The Fight at Zeebrugge
The Empire Club of Canada Addresses (Toronto, Canada), 15 Jan 1919, p. 20-49
Carpenter, Captain A.F.E., Speaker
Media Type
Item Type
A very detailed description of the fight at Zeebrugge, with the speaker commanding the H.M.S. Vindictive. The first part of the address show what the objective was, and why. The second part addresses the difficulties encountered. Maps and a slide presentation accompany the address, a great many of them aerial photographs. A suggested moral to the story: that this operation showed the result of good co-operation and confidence between officers and men. Officers and men in peace time: an analogy with employers and employees.
Date of Original
15 Jan 1919
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The speeches are free of charge but please note that the Empire Club of Canada retains copyright. Neither the speeches themselves nor any part of their content may be used for any purpose other than personal interest or research without the explicit permission of the Empire Club of Canada.
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Full Text
Before the Empire Club of Canada, Toronto,
January 15, 1919.

CAPT. CARPENTER was received with loud applause and said:

I am going to try and give you the story of what occurred at Zeebrugge, to the best of my ability. I am going to divide the lecture into two parts. In the first part I will endeavor to show you what our object was, and why; and secondly, the difficulties that we were up against.

When you have got a thorough idea of that, we shall have a short interval so that I can collect the remains of my voice--my name not being Caruso, (Laughter.) and then we will go on to part two; then I will endeavor to show you what we did, and the result. (Applause.)

Now, to illustrate this lecture I have some sixty slides and they are rather a mixed lot; some of them are only snap-shots; a great many of them are aerial photographs taken by our aeroplanes, some just before we went over, some just afterwards, and in a way I think they explain the story very well. We had no cinema men-lives could not be spared. (Laughter.) I always think with sympathy for the cinema men, because they follow me about.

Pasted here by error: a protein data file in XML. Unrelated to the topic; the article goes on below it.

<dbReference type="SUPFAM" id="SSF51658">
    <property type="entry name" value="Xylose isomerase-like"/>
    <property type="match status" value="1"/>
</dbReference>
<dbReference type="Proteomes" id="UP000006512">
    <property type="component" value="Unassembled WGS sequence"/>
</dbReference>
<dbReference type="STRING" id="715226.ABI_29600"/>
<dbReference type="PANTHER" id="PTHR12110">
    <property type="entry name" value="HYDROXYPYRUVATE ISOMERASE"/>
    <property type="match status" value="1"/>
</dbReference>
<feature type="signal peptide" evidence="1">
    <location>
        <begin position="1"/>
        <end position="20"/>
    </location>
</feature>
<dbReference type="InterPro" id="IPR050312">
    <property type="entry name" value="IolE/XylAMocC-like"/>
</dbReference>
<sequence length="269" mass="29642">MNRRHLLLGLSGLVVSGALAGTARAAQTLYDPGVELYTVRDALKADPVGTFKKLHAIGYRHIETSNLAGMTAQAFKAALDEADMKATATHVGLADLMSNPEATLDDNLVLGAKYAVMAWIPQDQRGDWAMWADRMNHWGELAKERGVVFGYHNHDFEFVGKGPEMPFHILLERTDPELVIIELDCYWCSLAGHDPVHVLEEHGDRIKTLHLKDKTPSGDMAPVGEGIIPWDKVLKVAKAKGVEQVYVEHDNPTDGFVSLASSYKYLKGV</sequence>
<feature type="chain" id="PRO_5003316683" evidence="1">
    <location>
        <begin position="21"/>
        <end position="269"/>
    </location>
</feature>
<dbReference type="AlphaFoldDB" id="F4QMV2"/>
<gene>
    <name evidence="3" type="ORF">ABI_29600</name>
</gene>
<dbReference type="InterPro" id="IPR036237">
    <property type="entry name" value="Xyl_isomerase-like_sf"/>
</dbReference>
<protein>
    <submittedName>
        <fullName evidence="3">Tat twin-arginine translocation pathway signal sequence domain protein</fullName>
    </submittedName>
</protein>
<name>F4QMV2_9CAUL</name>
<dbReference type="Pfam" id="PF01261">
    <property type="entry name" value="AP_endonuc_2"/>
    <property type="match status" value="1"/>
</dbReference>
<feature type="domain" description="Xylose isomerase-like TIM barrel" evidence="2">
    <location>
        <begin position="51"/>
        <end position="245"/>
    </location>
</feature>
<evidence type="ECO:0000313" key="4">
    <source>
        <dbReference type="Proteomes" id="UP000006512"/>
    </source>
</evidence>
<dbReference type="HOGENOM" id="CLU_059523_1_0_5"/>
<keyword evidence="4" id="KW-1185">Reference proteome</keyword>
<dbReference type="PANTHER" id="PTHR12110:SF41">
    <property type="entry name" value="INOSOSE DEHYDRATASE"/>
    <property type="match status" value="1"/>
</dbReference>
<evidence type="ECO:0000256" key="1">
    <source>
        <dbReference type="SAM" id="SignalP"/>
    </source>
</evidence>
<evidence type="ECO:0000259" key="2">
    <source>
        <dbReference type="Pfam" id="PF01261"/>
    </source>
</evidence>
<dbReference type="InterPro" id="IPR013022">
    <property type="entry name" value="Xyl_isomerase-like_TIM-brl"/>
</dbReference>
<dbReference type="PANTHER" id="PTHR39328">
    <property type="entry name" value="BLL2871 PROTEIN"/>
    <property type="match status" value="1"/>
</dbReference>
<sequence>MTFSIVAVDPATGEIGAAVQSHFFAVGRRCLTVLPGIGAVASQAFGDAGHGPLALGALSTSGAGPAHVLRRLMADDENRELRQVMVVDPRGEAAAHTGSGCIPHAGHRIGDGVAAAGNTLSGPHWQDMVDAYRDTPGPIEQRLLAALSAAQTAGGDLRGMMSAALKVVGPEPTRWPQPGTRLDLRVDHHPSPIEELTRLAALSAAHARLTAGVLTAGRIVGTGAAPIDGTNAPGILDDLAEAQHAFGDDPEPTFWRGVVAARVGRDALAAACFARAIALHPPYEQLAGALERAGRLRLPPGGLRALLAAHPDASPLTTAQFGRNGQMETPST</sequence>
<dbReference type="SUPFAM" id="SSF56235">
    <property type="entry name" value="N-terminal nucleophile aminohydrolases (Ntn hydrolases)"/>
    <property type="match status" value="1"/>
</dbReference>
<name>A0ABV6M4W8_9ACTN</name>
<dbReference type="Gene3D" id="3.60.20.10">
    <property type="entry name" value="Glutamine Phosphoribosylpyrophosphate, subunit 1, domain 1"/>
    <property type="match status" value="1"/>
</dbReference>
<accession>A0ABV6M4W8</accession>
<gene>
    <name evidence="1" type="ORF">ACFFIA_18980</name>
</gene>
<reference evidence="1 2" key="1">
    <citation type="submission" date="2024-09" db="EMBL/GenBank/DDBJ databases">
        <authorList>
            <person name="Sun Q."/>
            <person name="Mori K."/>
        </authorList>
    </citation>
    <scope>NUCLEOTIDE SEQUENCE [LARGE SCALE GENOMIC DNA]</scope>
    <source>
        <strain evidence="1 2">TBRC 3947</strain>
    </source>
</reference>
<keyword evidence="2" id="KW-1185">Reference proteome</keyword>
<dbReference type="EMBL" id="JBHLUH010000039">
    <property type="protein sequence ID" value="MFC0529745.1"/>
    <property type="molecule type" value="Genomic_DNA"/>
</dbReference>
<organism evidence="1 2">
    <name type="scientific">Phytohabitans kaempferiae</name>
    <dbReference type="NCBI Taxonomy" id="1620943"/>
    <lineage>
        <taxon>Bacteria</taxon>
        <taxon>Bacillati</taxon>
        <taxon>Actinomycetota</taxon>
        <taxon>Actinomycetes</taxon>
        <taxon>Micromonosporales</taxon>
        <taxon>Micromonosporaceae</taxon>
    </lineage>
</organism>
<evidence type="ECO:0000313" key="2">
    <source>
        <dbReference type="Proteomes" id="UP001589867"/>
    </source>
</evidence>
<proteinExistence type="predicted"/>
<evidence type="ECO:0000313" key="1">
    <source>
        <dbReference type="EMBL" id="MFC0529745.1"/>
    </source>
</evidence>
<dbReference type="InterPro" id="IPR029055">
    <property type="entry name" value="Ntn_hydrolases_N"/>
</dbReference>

(Laughter.) These slides are not very artistic; the one on the screen now (a blank surface) is what they call the Davy's Locker slides-you cannot see it, nor could I.

Captain Carpenter was connected with the Dover Patrol throughout the War. He was the Commander of the Vindictive in the wonderful raid on Zeebrugge which had for its purpose the blocking of the canal to Bruges. Because of the success of the Zeebrugge action, one of the most spectacular and daring episodes in the history of the British Navy, Captain Carpenter emerges from the War as one of its outstanding heroes, that is the German fleet going back to Kiel. (Laughter and applause.)

This (a map) shows the land that was guarded the other day by England. Here is Dover. This is the southeast coast of England-Dover, where most of the ships came from; and here is Zeebrugge. Now, on this coast of Flanders there are no natural harbors; every harbor is artificial; they have been cut out of the shore by dredging, and the sand on this coast is continually on the move. As the tide goes one way, the sand goes with it; as the tide comes back, the sand moves back. The consequence is that all the shoals on the coast are continually moving, and it was only by continual surveying in peace times that we were able to navigate that coast in safety. During the war that coast has been in the hands of the Germans, and it was not possible for our craft to come inhere and survey; therefore we had to take a very big navigation risk in moving about these waters; because we could not tell where the enemies were.